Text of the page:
The Kremlin said Poroshenko's request for naval support appeared to be aimed at increasing tensions in the area.

The prospect of NATO warships heading to the Sea of Azov which is separated from the Black Sea by the Kerch Strait seems remote as it is shallow, access to it is controlled by Russia, and the Kremlin would likely view any attempt by the Atlantic alliance to deploy there as a hostile act.

Poroshenko, who has temporarily imposed martial law in parts of Ukraine over the crisis, also tweeted on Thursday that he would impose unspecified restrictions on Russian citizens in his country.

Ukraine's border service said it would only allow Ukrainian citizens to travel to Crimea via its land border with the annexed territory, while the head of the Ukrainian navy said Kiev would try to get Turkey to close the Bosphorus Strait to Russian ships.

There were further signs that Russia was pressing ahead with its plans to fortify Crimea and turn it into what Kremlin-backed media have called a fortress.

MISSILE SYSTEMS

Russia on Thursday deployed a new battalion of advanced S-400 surface-to-air missile systems in Crimea, its fourth such battalion, TASS news agency cited a spokesman for Russia's Black Sea Fleet as saying.

Citing a Crimean security source, Interfax news agency also reported Russian plans to build a new missile early-warning radar station in Crimea next year that would be able to track ballistic and cruise missiles from a long distance.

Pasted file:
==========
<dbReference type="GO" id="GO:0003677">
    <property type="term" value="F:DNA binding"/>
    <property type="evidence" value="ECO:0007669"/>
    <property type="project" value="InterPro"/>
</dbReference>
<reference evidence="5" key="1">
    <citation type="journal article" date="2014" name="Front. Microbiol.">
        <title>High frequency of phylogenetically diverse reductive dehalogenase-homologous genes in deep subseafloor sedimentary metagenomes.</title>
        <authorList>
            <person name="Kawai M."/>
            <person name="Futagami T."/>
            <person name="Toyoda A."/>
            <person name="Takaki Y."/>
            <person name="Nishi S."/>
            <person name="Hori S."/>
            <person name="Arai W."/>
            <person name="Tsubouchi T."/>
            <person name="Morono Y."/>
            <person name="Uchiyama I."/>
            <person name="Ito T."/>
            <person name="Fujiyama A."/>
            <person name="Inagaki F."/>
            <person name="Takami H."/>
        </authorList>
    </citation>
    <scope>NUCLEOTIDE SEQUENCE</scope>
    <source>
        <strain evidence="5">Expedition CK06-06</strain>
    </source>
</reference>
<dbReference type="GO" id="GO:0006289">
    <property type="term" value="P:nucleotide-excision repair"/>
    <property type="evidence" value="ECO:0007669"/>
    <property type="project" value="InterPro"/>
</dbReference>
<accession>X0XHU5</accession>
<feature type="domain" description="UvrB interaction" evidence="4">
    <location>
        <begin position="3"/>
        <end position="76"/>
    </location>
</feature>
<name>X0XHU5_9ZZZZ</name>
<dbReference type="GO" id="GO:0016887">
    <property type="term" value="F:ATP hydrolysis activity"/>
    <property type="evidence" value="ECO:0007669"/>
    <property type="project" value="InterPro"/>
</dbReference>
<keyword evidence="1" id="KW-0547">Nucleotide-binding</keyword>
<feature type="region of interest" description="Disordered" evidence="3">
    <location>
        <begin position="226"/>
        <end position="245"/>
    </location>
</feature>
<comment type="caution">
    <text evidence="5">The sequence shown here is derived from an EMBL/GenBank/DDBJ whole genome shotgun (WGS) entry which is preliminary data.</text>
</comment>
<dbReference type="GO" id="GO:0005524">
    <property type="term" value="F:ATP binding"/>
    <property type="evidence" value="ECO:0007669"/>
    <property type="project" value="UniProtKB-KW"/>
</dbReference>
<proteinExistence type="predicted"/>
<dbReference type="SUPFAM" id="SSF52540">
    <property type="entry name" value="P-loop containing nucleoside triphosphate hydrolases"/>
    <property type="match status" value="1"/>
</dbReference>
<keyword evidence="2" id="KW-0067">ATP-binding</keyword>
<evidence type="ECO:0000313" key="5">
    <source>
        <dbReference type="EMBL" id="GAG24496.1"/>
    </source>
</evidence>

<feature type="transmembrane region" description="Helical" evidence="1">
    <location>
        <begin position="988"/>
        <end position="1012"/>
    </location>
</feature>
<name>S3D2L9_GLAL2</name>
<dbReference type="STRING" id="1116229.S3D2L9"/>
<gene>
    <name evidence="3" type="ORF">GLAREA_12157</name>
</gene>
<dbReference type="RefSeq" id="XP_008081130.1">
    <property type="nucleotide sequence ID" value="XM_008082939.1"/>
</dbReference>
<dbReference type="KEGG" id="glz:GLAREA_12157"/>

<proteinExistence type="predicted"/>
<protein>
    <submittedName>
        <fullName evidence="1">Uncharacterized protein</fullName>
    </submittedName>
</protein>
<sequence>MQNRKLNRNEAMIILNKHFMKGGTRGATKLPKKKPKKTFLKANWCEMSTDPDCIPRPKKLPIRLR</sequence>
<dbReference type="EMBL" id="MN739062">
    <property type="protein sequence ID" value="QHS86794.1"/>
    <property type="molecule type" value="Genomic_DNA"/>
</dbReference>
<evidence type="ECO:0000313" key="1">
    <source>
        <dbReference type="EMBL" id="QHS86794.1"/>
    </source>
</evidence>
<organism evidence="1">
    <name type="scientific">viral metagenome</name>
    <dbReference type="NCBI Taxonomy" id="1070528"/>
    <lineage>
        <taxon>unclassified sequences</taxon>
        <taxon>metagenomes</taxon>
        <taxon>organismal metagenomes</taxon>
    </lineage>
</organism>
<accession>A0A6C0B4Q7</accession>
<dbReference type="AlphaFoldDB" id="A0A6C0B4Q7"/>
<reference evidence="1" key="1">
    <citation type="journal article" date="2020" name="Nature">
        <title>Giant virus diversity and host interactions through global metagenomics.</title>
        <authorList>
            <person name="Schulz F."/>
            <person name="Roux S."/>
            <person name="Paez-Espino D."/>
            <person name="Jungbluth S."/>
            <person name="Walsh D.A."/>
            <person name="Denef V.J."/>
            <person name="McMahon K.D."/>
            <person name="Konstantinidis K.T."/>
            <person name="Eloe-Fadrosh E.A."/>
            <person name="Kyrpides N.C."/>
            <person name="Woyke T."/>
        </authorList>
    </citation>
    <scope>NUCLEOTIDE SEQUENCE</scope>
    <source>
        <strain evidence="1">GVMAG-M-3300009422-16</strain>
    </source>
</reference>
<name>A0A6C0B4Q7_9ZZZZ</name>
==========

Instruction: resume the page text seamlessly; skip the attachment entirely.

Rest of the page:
Russia was also working on a new technical system to allow it to better track shipping around the peninsula in order to protect its maritime borders, Interfax said.

The United States and the EU have imposed sanctions on Russia over its conduct towards Ukraine since 2014, when Moscow annexed Crimea after a pro-Russian leader was toppled in Kiev.

Moscow later backed pro-Russian separatists in eastern Ukraine in a conflict in which more than 10,000 people have been killed. Major fighting ended with a 2015 ceasefire but deadly exchanges of fire are still frequent.

Poroshenko urged Berlin to halt an undersea pipeline project that would allow Russia to supply more gas to Germany directly.

The Nord Stream 2 project is a potentially serious problem for Ukraine, which currently earns large transit fees from piping Russian gas to Europe and stands to lose out.

"We need a strong, resolute and clear reaction to Russia's aggressive behaviour," Poroshenko told the Funke newspaper group. "That also means stopping the Nord Stream 2 gas pipeline project."

But Germany's economy minister, Peter Altmaier, dismissed the idea that his country's commitment to the pipeline undermined efforts to de-escalate the Ukraine crisis.

Poroshenko's attempts to persuade the EU to impose new sanctions on Russia are also unlikely to bear fruit any time soon, diplomats say, given divisions within the bloc over how to deal with Moscow.

Merkel said she would raise the Black Sea issue with Putin at a G20 summit which starts in Argentina on Friday.

(Additional reporting by Tom Balmforth and Andrey Ostroukh in Moscow, Michelle Martin in Berlin and Pavel Polityuk and Matthias Williams in Kiev; Writing by Andrew Osborn; Editing by Richard Balmforth and Gareth Jones)